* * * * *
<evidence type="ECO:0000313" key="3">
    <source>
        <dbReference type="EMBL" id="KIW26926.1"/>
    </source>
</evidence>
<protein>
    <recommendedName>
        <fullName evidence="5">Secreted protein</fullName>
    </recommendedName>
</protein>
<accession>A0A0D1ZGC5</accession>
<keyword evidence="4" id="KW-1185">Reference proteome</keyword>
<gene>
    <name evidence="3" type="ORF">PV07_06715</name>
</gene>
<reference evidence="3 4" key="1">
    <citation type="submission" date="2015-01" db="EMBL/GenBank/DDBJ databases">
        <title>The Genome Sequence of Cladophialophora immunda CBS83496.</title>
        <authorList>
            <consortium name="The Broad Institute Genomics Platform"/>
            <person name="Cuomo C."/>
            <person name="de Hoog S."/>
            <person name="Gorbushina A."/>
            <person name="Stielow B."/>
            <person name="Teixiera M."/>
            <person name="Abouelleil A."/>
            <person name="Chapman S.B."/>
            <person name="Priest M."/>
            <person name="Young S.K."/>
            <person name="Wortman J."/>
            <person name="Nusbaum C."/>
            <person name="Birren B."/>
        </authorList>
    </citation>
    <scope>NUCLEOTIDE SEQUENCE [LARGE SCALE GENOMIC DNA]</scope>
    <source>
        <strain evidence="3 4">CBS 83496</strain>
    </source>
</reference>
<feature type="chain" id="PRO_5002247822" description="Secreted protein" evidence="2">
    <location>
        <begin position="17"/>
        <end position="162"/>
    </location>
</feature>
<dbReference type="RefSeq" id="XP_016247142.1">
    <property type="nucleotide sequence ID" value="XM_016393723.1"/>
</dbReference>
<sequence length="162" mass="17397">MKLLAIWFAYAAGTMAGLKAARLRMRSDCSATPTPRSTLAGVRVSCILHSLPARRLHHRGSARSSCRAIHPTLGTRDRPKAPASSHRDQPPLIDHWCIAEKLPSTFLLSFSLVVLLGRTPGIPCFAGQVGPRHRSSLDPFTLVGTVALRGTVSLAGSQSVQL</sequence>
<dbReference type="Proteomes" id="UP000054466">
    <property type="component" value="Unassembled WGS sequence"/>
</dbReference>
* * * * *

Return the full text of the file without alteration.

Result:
<evidence type="ECO:0000313" key="3">
    <source>
        <dbReference type="EMBL" id="KIW26926.1"/>
    </source>
</evidence>
<protein>
    <recommendedName>
        <fullName evidence="5">Secreted protein</fullName>
    </recommendedName>
</protein>
<accession>A0A0D1ZGC5</accession>
<keyword evidence="4" id="KW-1185">Reference proteome</keyword>
<gene>
    <name evidence="3" type="ORF">PV07_06715</name>
</gene>
<reference evidence="3 4" key="1">
    <citation type="submission" date="2015-01" db="EMBL/GenBank/DDBJ databases">
        <title>The Genome Sequence of Cladophialophora immunda CBS83496.</title>
        <authorList>
            <consortium name="The Broad Institute Genomics Platform"/>
            <person name="Cuomo C."/>
            <person name="de Hoog S."/>
            <person name="Gorbushina A."/>
            <person name="Stielow B."/>
            <person name="Teixiera M."/>
            <person name="Abouelleil A."/>
            <person name="Chapman S.B."/>
            <person name="Priest M."/>
            <person name="Young S.K."/>
            <person name="Wortman J."/>
            <person name="Nusbaum C."/>
            <person name="Birren B."/>
        </authorList>
    </citation>
    <scope>NUCLEOTIDE SEQUENCE [LARGE SCALE GENOMIC DNA]</scope>
    <source>
        <strain evidence="3 4">CBS 83496</strain>
    </source>
</reference>
<feature type="chain" id="PRO_5002247822" description="Secreted protein" evidence="2">
    <location>
        <begin position="17"/>
        <end position="162"/>
    </location>
</feature>
<dbReference type="RefSeq" id="XP_016247142.1">
    <property type="nucleotide sequence ID" value="XM_016393723.1"/>
</dbReference>
<sequence length="162" mass="17397">MKLLAIWFAYAAGTMAGLKAARLRMRSDCSATPTPRSTLAGVRVSCILHSLPARRLHHRGSARSSCRAIHPTLGTRDRPKAPASSHRDQPPLIDHWCIAEKLPSTFLLSFSLVVLLGRTPGIPCFAGQVGPRHRSSLDPFTLVGTVALRGTVSLAGSQSVQL</sequence>
<dbReference type="Proteomes" id="UP000054466">
    <property type="component" value="Unassembled WGS sequence"/>
</dbReference>